Friday, September 02, 2005

Merdeka musings

Malaysia is 48 on 31 August.

48 years after Independence (Merdeka), Malaysians still wrestle with issues of race, language, and religion. 48 years after the British exited, we are nowhere nearer to achieving a sense of nationhood, at least to this blogger. The post-Merdeka generation - like myself - knows no other land but this one, yet so many stutter at the mention of ‘patriotism.’ We still contend over history, unsure over the arguments that have defined our national psyche, wondering if it has not been hijacked to justify politics that divide and rule.

A friend loaned me this interesting book by Leon Comber (who, as it turns out, is renowned author Han Suyin’s former second husband), detailing the historical milieu that ignited the bloody fissure Malaysians know as May 13. It was a revelation to read that way back in 1927, racial sentiments were sufficiently pronounced for the British colonialists to acknowledge it (in opposition to immigrant non-natives, mainly Chinese and Indians) if they did not want to betray the trust of indigenous Malays.

Sir Hugh Clifford, High Commissioner of the Federated Malay States wrote regarding the ‘special position’ of the Malays: “No mandate has ever been extended to us by Rajas, Chiefs, or people to vary the system of government which has existed in these territories from time immemorial…The adoption of any kind of government by majority would forthwith entail the complete submersion of the indigenous population, who would find themselves hopelessly outnumbered by the folk of other races; and this would produce a situation which would amount to a betrayal of trust which the Malays of these States from the highest to the lowest, have been taught to repose in his Majesty’s Government.”

W.G.A Ormsby Gore, Parliamentary Under-Secretary for the Colonies stated in a 1928 report that, “Our position in every state rests on solemn treaty obligations…[the States] were, are and must remain “Malay” States and the primary object of our share in the administration of these countries must always be the progress of the indigenous Malay inhabitants….To me the maintenance of the position, authority and prestige of the Malay rulers is a cardinal point of policy.”

The ramifications of the above are obviously immense, hinting at a social contract that continues to this day to subordinate generations of non-Malays born and bred in this land to second-class citizenship. Worse of all, it has become enshrined as a taboo ‘sensitive issue’ - so our politicians tell us repeatedly - which we are not to question. Ever.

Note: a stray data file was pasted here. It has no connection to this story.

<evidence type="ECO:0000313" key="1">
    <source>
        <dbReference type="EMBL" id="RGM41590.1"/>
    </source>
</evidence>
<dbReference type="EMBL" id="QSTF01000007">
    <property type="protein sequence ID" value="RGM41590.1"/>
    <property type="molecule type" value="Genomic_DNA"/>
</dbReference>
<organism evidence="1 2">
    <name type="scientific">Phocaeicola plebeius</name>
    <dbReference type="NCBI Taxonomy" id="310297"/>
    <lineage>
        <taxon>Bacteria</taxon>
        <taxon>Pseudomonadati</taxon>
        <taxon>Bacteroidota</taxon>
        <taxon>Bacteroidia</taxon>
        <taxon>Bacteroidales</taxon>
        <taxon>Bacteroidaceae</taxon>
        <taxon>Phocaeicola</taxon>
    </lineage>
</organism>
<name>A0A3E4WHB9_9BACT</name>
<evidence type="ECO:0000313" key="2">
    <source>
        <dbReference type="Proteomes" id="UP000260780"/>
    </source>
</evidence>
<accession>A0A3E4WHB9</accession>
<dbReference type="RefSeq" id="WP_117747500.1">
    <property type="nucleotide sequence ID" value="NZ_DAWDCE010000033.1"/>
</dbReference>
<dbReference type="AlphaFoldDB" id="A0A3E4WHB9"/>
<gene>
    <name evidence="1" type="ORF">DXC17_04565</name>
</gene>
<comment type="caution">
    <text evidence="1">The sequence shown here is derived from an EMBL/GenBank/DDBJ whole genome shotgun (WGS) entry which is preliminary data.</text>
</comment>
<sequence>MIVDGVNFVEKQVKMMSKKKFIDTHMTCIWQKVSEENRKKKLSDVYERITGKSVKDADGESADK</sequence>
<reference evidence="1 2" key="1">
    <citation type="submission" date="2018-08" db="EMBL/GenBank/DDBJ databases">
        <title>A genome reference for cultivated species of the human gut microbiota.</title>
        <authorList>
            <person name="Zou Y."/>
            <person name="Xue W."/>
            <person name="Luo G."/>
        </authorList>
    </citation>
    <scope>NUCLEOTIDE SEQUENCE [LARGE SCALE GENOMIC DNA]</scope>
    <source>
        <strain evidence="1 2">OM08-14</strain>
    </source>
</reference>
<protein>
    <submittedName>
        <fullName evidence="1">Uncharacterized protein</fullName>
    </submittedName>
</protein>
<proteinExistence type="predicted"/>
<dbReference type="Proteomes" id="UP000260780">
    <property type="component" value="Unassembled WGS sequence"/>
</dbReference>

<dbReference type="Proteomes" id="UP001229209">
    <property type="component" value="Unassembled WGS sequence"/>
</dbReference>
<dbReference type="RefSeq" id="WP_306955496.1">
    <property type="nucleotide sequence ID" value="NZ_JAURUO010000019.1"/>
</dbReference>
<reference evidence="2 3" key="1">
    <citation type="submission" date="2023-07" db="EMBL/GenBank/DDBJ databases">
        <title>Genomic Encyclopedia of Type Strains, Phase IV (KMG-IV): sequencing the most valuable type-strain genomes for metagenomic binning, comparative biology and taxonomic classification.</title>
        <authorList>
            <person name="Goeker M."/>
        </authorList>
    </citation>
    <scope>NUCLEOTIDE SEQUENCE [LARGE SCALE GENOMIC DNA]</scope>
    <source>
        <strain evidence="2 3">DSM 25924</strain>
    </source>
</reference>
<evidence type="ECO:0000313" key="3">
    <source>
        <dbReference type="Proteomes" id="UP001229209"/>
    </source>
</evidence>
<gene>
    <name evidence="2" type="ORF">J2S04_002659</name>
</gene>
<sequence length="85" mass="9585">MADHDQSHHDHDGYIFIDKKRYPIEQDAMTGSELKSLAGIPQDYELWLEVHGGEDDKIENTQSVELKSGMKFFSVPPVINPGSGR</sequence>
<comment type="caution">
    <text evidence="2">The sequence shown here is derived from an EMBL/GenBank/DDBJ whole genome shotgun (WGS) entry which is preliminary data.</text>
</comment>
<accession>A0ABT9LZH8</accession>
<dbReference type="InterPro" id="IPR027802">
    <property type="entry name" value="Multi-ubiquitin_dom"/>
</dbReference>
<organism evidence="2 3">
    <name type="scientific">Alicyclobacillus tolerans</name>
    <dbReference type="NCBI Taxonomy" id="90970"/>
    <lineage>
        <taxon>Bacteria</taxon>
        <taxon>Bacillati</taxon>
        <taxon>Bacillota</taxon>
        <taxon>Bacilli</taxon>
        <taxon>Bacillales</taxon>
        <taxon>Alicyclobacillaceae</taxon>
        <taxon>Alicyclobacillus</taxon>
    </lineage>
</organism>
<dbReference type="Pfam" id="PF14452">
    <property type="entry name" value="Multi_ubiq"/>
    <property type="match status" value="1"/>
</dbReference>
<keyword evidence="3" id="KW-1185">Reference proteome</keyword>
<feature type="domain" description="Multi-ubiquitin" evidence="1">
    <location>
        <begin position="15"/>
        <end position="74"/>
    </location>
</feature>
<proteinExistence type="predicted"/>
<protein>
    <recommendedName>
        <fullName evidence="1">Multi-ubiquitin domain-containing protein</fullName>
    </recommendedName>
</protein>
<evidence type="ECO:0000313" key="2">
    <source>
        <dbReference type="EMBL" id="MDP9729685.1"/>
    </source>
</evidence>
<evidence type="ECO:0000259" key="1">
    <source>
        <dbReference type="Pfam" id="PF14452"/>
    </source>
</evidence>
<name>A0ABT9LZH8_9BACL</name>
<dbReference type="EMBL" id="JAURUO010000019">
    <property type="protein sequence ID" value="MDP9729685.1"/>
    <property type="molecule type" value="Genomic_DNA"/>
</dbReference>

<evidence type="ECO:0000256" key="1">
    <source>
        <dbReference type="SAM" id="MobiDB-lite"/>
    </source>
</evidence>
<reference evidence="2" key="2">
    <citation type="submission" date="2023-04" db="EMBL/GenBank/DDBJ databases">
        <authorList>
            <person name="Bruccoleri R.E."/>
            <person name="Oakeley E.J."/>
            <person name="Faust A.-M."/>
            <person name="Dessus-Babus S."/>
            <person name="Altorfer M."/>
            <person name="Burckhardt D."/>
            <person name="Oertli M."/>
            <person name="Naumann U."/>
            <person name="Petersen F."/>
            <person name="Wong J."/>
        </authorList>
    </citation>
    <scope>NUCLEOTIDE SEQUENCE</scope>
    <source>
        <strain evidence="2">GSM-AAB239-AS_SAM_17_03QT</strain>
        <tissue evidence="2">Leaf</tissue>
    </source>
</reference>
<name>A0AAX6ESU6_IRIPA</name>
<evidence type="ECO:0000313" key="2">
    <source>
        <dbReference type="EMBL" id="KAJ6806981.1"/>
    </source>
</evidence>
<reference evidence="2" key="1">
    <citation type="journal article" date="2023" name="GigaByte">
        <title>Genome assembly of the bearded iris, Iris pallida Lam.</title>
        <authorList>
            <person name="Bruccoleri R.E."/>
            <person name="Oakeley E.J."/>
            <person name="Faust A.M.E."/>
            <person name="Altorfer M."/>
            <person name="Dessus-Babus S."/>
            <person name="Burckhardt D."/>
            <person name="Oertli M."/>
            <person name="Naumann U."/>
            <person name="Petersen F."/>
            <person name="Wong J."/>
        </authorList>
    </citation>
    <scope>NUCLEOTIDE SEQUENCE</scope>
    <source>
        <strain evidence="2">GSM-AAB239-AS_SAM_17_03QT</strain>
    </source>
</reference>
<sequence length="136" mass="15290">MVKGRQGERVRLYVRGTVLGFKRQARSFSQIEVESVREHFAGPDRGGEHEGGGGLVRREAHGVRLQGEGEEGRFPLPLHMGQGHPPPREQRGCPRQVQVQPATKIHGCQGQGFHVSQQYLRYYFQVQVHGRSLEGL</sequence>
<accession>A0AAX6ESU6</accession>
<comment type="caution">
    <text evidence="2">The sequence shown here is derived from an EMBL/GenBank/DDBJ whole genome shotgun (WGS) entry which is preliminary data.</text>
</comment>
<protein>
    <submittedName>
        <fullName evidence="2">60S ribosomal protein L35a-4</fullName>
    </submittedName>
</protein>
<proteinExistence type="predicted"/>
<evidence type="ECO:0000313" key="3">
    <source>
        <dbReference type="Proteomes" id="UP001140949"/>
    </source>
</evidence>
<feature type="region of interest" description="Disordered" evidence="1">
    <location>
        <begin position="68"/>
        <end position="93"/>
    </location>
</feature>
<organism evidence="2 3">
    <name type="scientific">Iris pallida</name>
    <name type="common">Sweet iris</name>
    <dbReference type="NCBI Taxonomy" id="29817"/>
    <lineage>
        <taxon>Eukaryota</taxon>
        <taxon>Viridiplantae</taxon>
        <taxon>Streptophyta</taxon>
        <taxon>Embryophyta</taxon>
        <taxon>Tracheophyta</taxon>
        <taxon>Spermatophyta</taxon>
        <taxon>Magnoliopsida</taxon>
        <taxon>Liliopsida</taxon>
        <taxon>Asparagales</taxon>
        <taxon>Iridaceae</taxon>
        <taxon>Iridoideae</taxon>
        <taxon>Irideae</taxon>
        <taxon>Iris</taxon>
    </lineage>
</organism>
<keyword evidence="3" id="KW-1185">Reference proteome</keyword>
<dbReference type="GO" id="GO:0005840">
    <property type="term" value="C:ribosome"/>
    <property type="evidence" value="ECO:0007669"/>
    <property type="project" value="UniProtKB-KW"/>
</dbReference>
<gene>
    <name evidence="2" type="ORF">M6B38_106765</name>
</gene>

Dr Azly Rahman dares to ask in an article in Malaysiakini if nationhood can be built around unquestioned historical precedents. He quotes Hannah Arendt, that history does not necessarily mean progress. In his blunt but insightful piece, Dr Azly suggests that to make history, we must be allowed to question it.
In this Malaysia in the year 2005, how must we construct a more accurate definition of a native, an immigrant, a first/second/third generation of this or that?

Why must we not question history if we are to become new makers of it? Why must we still treat the grandchildren of immigrants as ‘second-class’ citizens? Why must we not accord them with opportunities that resemble equitable/regulative justice? Have not their parents laboured for the prosperity of this nation, a nation that has trumpeted itself the world over as a modern developing state? Have not the children of these serfs and labourers think, act, and feel Malaysian enough to be treated as equals?

Why must we not declare, as the principles of social redistributive justice requires, that we must design a new social contract that will abolish all interpretations of human beings based on racial origin and use the abundant resources we have for the benefit of all - all the children and grandchildren of tine miners, rubber tappers, and padi planters, fishermen who were cleverly divided, conquered, and exploited by the British imperialists? [More]
Whatever our misgivings, we're in it together, and we'll have to make things work. There are positive signs that rumblings of discontent from the Malay intelligentsia and academics (like Dr Azly), NGOs, and others, are raising the bar for public discourse. For the first time, technology,alternative media, and online channels such as blogs, are involving Citizens Ahmad, Lim, Muthu, and Joe in the conversation. My hope and prayer is that it will swell into a force for good. Malaysia deserves more.

Some links:
Lim Kit Siang for Malaysia
Brandnewmalaysian: Conversations on Merdeka
VirtualMalaysia's Tribute to Malaysia's 48th National Day
For Malaysia, a day for speaking out


Anonymous said...
This comment has been removed by a blog administrator.
Anonymous said...
This comment has been removed by a blog administrator.